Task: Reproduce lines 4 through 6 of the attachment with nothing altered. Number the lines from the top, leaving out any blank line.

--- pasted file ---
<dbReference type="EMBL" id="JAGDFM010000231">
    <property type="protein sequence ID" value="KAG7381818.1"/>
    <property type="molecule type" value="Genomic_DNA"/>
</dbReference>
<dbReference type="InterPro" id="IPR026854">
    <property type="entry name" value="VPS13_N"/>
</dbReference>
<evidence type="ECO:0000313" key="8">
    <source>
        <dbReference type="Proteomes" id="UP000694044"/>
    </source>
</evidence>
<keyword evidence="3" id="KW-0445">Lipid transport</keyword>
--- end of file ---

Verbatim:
</dbReference>
<dbReference type="InterPro" id="IPR026854">
    <property type="entry name" value="VPS13_N"/>